Structural studies of FF domains of the transcription factor CA150 provide insights into the organization of FF domain tandem arrays.Murphy, J.M., Hansen, D.F., Wiesner, S., Muhandiram, D.R., Borg, M., Smith, M.J., Sicheri, F., Kay, L.E., Forman-Kay, J.D., Pawson, T.
(2009) J Mol Biol 393: 409-424
- PubMed: 19715701
- DOI: 10.1016/j.jmb.2009.08.049
- Structures With Same Primary Citation
- PubMed Abstract:
FF domains are poorly understood protein interaction modules that are present within eukaryotic transcription factors, such as CA150 (TCERG-1). The CA150 FF domains have been shown to mediate interactions with the phosphorylated C-terminal domain of ...
FF domains are poorly understood protein interaction modules that are present within eukaryotic transcription factors, such as CA150 (TCERG-1). The CA150 FF domains have been shown to mediate interactions with the phosphorylated C-terminal domain of RNA polymerase II (phosphoCTD) and a multitude of transcription factors and RNA processing proteins, and may therefore have a central role in organizing transcription. FF domains occur in tandem arrays of up to six domains, although it is not known whether they adopt higher-order structures. We have used the CA150 FF1+FF2 domains as a model system to examine whether tandem FF domains form higher-order structures in solution using NMR spectroscopy. In the solution structure of FF1 fused to the linker that joins FF1 to FF2, we observed that the highly conserved linker peptide is ordered and forms a helical extension of helix alpha3, suggesting that the interdomain linker might have a role in orientating FF1 relative to FF2. However, examination of the FF1+FF2 domains using relaxation NMR experiments revealed that although these domains are not rigidly orientated relative to one another, they do not tumble independently. Thus, the FF1+FF2 structure conforms to a dumbbell-shape in solution, where the helical interdomain linker maintains distance between the two dynamic FF domains without cementing their relative orientations. This model for FF domain organization within tandem arrays suggests a general mechanism by which individual FF domains can manoeuvre to achieve optimal recognition of flexible binding partners, such as the intrinsically-disordered phosphoCTD.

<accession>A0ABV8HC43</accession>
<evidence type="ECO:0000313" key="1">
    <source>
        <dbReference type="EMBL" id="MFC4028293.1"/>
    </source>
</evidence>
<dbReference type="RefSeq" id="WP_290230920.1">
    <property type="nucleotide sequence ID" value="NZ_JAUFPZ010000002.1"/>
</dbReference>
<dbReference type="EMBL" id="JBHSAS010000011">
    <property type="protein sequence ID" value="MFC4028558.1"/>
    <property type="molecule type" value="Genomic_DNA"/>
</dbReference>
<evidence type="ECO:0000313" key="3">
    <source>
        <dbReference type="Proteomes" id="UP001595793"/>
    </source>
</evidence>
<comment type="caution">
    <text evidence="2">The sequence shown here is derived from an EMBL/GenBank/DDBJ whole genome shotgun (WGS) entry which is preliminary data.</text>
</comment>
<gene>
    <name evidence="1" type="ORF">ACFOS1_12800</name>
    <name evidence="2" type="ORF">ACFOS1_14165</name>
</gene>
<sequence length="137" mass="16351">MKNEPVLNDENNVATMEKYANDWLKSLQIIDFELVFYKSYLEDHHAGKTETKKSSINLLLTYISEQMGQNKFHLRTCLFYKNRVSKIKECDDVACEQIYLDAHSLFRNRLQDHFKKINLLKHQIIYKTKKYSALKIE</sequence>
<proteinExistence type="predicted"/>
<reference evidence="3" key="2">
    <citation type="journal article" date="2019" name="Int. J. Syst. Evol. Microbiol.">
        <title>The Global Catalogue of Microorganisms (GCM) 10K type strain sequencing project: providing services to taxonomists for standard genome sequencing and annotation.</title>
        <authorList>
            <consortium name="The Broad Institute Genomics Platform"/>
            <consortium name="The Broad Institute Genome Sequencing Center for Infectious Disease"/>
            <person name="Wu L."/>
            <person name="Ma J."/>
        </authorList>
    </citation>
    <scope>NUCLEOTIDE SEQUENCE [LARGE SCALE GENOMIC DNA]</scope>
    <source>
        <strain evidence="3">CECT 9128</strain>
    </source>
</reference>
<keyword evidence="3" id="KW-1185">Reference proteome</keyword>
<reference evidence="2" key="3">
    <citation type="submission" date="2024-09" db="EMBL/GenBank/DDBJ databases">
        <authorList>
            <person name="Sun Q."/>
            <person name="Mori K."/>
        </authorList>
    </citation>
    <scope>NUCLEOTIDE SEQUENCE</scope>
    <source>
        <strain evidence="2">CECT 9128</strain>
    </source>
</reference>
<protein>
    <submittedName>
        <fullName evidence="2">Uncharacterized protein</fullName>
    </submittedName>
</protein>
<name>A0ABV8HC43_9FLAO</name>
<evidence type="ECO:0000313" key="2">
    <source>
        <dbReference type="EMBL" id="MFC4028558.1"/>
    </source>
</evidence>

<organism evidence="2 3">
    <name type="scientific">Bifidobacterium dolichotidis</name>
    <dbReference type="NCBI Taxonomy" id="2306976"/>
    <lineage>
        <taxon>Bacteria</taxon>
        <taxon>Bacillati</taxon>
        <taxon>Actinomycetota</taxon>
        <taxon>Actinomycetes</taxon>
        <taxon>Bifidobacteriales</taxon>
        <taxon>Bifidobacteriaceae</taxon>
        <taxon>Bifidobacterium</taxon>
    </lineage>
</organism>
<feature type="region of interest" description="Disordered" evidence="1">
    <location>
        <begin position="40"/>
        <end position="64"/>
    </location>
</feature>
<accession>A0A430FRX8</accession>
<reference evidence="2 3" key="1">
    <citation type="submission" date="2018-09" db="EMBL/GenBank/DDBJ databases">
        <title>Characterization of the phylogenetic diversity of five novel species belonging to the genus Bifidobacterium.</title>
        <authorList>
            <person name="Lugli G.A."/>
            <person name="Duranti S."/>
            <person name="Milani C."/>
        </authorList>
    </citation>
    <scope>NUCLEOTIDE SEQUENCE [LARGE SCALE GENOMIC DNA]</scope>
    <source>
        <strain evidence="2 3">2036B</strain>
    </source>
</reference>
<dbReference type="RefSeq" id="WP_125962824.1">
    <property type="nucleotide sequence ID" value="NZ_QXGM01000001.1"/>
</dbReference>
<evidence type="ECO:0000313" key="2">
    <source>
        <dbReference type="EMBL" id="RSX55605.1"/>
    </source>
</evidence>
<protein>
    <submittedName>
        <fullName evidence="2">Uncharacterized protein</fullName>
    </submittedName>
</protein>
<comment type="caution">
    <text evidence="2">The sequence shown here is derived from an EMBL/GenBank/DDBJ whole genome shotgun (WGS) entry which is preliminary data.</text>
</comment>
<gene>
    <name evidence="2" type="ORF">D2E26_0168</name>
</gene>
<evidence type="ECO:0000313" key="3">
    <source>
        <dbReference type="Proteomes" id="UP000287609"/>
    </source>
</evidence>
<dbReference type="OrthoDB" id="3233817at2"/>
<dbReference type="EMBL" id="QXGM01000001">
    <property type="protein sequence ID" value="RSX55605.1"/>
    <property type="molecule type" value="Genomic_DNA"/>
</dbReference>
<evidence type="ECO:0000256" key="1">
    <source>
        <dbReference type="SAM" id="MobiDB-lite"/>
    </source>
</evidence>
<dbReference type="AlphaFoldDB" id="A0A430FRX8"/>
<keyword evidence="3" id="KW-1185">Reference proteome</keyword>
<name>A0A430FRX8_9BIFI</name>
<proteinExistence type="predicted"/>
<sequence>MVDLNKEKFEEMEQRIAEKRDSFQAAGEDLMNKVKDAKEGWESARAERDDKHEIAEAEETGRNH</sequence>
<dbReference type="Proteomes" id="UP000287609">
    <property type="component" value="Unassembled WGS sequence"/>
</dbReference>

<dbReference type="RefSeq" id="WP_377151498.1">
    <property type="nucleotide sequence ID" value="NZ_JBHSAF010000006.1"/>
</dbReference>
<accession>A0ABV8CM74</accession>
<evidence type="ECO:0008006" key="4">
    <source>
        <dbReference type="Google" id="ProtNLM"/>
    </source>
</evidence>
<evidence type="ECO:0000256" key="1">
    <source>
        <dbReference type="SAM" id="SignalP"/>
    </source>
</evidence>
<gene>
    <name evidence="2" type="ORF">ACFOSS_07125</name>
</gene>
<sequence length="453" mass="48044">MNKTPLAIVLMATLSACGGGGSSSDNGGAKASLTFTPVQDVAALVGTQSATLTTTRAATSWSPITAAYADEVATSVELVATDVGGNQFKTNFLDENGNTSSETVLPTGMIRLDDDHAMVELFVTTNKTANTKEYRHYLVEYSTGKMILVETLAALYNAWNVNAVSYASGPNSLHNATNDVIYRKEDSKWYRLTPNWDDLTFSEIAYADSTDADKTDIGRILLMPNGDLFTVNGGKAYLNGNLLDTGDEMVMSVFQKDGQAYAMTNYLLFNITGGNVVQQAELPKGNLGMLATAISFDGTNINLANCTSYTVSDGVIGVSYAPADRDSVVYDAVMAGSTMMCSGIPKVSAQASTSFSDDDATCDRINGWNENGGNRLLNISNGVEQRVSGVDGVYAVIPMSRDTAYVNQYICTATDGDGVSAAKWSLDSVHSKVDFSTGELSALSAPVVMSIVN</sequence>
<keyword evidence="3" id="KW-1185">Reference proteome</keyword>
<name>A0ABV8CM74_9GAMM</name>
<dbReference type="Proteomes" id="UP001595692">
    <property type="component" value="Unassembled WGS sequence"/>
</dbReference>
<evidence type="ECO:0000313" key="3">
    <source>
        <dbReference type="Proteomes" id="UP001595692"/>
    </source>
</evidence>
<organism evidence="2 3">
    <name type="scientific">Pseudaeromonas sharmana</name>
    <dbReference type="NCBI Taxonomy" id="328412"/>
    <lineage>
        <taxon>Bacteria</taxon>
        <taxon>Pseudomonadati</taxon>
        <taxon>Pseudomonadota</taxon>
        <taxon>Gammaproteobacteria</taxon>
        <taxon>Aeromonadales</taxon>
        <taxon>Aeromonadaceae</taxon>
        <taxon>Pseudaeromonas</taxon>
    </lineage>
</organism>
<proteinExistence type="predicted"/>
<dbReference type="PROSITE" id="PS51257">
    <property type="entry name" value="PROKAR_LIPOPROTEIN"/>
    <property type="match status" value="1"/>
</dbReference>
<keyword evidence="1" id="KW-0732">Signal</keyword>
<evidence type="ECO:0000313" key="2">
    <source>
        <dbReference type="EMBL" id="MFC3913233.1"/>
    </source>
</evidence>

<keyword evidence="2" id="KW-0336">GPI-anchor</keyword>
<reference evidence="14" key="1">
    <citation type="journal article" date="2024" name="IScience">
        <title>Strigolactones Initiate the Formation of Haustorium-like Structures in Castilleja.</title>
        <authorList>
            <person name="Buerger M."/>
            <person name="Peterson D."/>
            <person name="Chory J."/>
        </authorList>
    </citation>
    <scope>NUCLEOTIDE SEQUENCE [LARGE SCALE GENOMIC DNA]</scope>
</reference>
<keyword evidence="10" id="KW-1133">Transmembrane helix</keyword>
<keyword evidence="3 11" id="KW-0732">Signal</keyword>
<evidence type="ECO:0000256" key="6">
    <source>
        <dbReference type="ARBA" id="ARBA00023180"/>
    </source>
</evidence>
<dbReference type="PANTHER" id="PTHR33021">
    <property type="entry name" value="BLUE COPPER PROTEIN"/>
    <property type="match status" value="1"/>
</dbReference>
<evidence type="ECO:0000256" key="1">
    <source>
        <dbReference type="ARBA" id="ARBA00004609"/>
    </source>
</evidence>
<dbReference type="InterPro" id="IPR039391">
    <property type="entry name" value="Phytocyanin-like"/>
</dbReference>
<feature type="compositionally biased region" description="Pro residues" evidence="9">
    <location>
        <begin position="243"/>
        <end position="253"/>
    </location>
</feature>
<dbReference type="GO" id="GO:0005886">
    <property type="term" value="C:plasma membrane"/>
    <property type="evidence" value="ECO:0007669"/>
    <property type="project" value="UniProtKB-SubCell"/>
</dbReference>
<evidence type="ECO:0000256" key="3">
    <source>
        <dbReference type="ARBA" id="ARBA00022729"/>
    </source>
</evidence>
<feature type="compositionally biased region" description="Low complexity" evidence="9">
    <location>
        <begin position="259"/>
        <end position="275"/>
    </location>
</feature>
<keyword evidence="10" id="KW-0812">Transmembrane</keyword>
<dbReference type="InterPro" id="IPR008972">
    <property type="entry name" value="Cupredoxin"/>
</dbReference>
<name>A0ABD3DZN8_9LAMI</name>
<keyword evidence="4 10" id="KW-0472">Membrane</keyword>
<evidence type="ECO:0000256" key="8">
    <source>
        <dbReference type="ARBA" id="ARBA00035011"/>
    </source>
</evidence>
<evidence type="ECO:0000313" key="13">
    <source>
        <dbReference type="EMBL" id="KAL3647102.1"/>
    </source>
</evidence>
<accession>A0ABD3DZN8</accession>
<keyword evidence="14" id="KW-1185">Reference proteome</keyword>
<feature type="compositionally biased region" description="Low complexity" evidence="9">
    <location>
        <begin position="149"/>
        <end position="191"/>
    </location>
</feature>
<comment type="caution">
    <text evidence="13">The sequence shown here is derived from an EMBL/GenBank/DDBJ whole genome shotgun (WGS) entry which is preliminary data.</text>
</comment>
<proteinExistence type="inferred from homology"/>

Samuel Lunenfeld Research Institute, Mount Sinai Hospital, Toronto, Ontario, Canada. email@example.com